The Moonlight Room

  • Date:
    February 1, 2008
    Review by:
    Robert Rubin.

    A Review by Robert Rubin.

    The Moonlight Room, which was originally produced in 2004, is now playing at the Bank Street Theater at 155 Bank Street in New York City. The play is produced by the relatively new production company know as Larrikin Production which was founded by Mara Kassin and Matthew Murumba. This drama, which was written by Tristine Skyuler centers around two high school teenagers who are forced to hold a late-night vigil in a hospital waiting room when a friend suffers a drug overdose.

    Sal and Josh, troubled high school students who are 16 year old Manhattanites, who find themselves in a hospital waiting room at 1:30 AM awaiting word about their friend Lightfield, who has overdosed on drugs. The two are soon joined by Sal�s worried mother who is depressed that she is losing touch with her daughter and by Lightfield�s enraged father, who blames the hard-partying Josh for giving his son the drugs that may kill him. Later, Lightfield�s step-brother, a doctor, joins the group to give us further incite into the family. As the night and the next day unfold, the five react to the grave situation in their own way.

    Tristine Skyler works include the screenplay of the 1999 film Getting To Know You with Zach Braff and Chris Noth, and a film adaptation of Sylvia Plath's The Bell Jar. Ms. Skyler�s play takes on many familiar issues. Skyler turns the second act into a series of summary speeches which tend to make this act into a lecture of the issues. Ms. Skyler�s use of language and the mix of naivete and wisdom of these Manhattan kids give us an understanding of today�s teenager. We can appreciate Joshua's snide comments about how Sally and her mother have a �completely suburban life style in the middle of Manhattan". They even go to Costco in New Jersey and have a car. However, we do get an understanding of how Sal�s mother and Lightfield�s father feel about the actions of their children and how they choose to go about their daily life styles.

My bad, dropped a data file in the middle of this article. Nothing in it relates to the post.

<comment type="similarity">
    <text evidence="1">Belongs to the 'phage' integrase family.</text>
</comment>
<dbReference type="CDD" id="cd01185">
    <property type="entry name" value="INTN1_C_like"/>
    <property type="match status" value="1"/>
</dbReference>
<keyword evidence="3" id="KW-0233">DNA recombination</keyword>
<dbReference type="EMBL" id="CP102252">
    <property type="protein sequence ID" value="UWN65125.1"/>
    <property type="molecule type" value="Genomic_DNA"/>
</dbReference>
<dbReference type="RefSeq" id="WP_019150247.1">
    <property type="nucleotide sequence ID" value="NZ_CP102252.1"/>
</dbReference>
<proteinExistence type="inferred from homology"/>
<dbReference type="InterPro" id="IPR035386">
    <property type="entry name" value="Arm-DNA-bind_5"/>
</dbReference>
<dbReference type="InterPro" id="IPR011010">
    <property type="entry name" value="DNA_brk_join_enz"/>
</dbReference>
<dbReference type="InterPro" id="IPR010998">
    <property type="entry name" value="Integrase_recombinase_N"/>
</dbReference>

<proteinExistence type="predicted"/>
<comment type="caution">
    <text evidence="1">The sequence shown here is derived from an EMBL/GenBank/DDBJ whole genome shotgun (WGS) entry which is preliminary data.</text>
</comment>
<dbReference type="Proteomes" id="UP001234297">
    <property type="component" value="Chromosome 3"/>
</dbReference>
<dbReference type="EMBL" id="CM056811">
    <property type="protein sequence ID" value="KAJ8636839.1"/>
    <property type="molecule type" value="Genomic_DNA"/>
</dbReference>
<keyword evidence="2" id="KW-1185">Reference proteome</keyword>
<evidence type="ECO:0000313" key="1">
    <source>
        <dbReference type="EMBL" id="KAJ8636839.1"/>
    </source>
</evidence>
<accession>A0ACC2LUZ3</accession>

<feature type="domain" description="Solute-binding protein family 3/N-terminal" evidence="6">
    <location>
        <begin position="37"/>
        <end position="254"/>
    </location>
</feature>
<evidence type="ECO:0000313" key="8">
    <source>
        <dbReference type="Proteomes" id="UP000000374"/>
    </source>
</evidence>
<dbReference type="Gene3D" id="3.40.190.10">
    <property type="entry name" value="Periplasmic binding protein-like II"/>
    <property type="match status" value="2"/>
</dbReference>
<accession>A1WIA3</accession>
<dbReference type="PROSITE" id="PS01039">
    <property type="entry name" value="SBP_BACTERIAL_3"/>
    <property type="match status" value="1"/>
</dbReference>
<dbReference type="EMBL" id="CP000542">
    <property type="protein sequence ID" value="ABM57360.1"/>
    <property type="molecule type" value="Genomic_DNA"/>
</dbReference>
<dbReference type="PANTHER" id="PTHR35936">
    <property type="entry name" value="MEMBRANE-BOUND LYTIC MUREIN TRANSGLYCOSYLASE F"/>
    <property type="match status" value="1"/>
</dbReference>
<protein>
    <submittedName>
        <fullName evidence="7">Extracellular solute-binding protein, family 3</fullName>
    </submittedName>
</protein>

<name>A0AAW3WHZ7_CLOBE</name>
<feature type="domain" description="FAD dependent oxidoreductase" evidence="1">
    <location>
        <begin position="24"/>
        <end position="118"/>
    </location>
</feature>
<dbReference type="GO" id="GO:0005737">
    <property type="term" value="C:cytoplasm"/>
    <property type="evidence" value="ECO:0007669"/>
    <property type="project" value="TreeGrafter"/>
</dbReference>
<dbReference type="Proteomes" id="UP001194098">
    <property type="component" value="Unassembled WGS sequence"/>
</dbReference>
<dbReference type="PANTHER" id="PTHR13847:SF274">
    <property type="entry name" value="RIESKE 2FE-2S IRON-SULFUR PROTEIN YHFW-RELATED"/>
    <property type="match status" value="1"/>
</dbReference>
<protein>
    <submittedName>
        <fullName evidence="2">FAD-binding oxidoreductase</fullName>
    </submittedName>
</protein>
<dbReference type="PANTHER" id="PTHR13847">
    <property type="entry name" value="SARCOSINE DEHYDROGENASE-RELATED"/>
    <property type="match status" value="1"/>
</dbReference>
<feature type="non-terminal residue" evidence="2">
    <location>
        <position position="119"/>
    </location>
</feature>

Mara Kassin who is cast in the role of Sal, projects a concerned innocence about her friend, and about her mother, played by Denise Hungerford, a woman who is so concerned by the personal insult of her divorce that she can only intermittently try being a parent. The role of Josh was played by Matthew Murumba. Unfortunately, his acting skills are unable to show us the aggressively street-smart person that is Josh. He does not seem sly enough to keep the secrets that are revealed about Josh in the second act. Jeffrey Farber does a good job of showing us the changing personality of Lightfield�s father. Leo Kim provides comic relief in the role of Adam. Nicole Kempskie directed this production with skill. She chooses to employee quick black-out and contemporary music to show the passage of time rather that long period of quiet as was done in previous productions. Carl Tallent has designed a drab, white and gray colored waiting room down to its scuffed floor, and David Higham has lit the main area and transforms the set into the kind of hospital area we all have experienced.

    It is a good effort by this new theater company, but the preachy second act and some poor acting remind me of an after school special.

    Robert Rubin